Is life truly that sexy?


I often encourage myself and friends with the reality that “much of life just isn’t that sexy.”  At the end of the day, no matter what your hopes, dreams or aspirations, you really do just have to get on with it.  Pay the bills, feed the dog, vacuum the carpet.

Before I continue, you need to understand that by “sexy”, I mean “Brilliant!/Exciting!/Exhilarating!/Mountaintop!/Spectacular!”

Over the weekend, I ooh-ed and ahh-ed along with large portions of the known world over George Clooney’s wedding in Venice.  The romance!  The water taxis!  The impossibly beautiful couture dresses!  The hat!  Those legs!  (Not George’s). Who didn’t sigh at love and companionship so clearly being found – “At last!” – for the most eligible charmer on the planet?

Personally, I thought the wittiest headline was: ‘Internationally Acclaimed Human Rights Lawyer Marries Actor.’  And how true!  Clever girl and gorgeous too, good for her.

And so I sighed looking at all the pictures…  And then returned to the washing up.  And the laundry.  And the puppy chewing another pair of my sandals.  And my trying to open my child’s brain to long multiplication.

And I thought to myself how glorious those amazing moments in one’s own life are.  The big ones, the once-in-a-lifetime ones.

And I thought again that, as fabulous as those moments genuinely are, most of life is not made up of them.  Most of my life is made up of the everyday mundane.  The humdrum.  The common or garden variety of life — it is so easy to take for granted.

Hold your jets a minute.  What did I just write?  The common or garden variety?

And that’s exactly where my thinking is completely wrong, right?  I’m actually embarrassed to think it.  How impossibly privileged am I to consider my everyday life as ordinary?  For whom else is it so blissfully ‘ordinary’?

Who’s got my ‘ordinary life’ in South LA?  Or Syria?  Or the Central African Republic?  Or Pakistan?  Or Iraq?  Or the Ukraine?  Or my recently bereaved friend?  Or my newly diagnosed one?
Who in Syria wouldn’t love to “just play” with their kids when they came home from a school?  Who in Afghanistan wouldn’t love to make soup from “whatever they could find in the… FRIDGE”?  Who in Nigeria wouldn’t be thrilled that their kids “just had” a stomach bug instead of Ebola?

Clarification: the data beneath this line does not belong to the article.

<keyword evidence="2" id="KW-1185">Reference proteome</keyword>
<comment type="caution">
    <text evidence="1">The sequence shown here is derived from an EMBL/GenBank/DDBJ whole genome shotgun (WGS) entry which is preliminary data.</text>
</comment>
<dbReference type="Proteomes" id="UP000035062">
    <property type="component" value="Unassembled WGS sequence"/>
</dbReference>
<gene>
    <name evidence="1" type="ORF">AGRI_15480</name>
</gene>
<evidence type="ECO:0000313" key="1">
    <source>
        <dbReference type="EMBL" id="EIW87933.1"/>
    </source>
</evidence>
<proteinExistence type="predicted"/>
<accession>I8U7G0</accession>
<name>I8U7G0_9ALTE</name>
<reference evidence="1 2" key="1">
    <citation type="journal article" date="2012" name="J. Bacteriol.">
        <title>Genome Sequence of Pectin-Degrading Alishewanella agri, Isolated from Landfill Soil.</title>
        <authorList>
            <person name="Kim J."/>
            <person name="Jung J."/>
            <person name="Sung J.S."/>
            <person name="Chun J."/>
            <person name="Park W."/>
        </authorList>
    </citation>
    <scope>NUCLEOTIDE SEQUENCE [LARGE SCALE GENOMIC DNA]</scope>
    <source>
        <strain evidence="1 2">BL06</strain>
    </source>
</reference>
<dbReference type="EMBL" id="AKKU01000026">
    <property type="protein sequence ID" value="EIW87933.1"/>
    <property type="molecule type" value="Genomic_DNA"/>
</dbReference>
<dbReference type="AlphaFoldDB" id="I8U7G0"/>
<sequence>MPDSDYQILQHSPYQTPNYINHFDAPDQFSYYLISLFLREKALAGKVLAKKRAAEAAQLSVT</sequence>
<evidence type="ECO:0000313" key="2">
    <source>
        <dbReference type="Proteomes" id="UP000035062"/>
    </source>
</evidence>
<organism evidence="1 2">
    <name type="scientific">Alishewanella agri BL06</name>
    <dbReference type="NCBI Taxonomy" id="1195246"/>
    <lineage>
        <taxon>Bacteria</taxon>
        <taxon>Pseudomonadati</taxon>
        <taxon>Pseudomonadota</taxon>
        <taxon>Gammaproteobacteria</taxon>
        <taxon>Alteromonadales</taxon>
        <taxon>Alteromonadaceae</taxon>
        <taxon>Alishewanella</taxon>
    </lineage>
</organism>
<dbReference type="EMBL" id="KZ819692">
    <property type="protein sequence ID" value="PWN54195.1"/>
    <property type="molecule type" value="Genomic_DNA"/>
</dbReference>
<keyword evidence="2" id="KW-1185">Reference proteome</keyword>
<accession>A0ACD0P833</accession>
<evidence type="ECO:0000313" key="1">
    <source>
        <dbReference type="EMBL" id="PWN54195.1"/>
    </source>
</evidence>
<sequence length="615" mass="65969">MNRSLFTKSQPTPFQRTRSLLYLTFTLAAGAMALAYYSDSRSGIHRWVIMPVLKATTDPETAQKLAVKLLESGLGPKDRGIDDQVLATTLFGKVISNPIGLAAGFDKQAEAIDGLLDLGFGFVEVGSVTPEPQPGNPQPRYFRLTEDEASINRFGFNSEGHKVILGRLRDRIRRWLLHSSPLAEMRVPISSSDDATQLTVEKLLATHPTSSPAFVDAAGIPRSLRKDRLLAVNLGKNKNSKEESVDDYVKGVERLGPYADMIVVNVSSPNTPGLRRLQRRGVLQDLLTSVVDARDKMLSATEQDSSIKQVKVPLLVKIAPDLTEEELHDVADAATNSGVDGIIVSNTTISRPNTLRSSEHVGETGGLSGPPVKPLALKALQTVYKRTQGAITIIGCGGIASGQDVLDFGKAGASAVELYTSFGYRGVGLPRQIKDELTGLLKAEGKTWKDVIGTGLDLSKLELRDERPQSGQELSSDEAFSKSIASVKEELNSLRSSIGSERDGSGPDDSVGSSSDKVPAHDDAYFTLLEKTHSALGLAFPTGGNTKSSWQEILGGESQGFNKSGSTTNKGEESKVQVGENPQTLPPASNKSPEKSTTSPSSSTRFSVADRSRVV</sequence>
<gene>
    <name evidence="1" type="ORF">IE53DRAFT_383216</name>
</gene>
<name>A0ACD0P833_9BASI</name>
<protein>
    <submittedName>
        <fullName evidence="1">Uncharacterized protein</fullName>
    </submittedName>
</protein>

And I realize I need to shut up with my oh-so-clever witticism about much of life not being that sexy: BECAUSE IT IS.

Isn’t what I consider to be mundane/ordinary/straightforward/non-spectacular incredibly “sexy” just in itself?  The fact that everyday, I get to get on with my life?

That I get to be healthy and stay healthy with access to Urgent Care.  That I get to get up every morning, get to get my kids fed and ready, buy groceries, own dogs, have bills to worry over, call my mother (on the other side of the world) and take the trash out — because someone will actually come and take it away.  

Isn’t the mundane actually the sexiest thing ever?  Because we might so easily not have it.

For sure, the great events are mountaintop spectacular.  But without the lower slopes, you’d never be able to get there.  And you don’t – can’t – actually stay there, can you.  It really is an incredible view, but even gorgeous George is going to need to go out for milk sometime.   

So I’m going to reject out of hand what the glossy magazines suggest to me.  That the gorgeousness of life only happens to very special people (aka very famous people) and “aren’t I lucky that they allow the ‘rest of us’ to see the pictures?”

Ab-so-lute RUBBISH!  My appreciation needs to change pronto.  How can anything be sexier than the gift of simply being alive?

My nine year old gets it.  He leaves the house every morning, throws his hands in the air and says, “Just take a look at that, Mom.”  And he means the morning.  The new day.  The new opportunity to live life in all its bits. To have another go.

So when I can drift into thinking that much of my life “just isn’t that sexy” (in comparison to George, or the neighbors, or the colleague, or a pal, or another mom), I need to re-open my eyes to the fact that NOTHING I have is a given.

Perhaps I will then slap myself awake to the fact that – if I’m still here – each moment genuinely is, actually, extremely sexy.

jsg/sept 14

3 thoughts on “Is life truly that sexy?”

  1. This reminds me of a poem I read a couple of weeks ago by William Martin:

    Make the Ordinary Come Alive

    Don’t ask your children
    to strive for extraordinary lives.
    Such striving may seem admirable,
    but it is a way of foolishness.
    Help them instead to find the marvel
    and wonder of an ordinary life.
    Show them the joy of tasting
    tomatoes, apples and pears.
    Show them how to cry
    when pets and people die.
    Show them the infinite pleasure
    In the touch of a hand.
    And make the ordinary come alive for them.
    The extraordinary will take care of itself.


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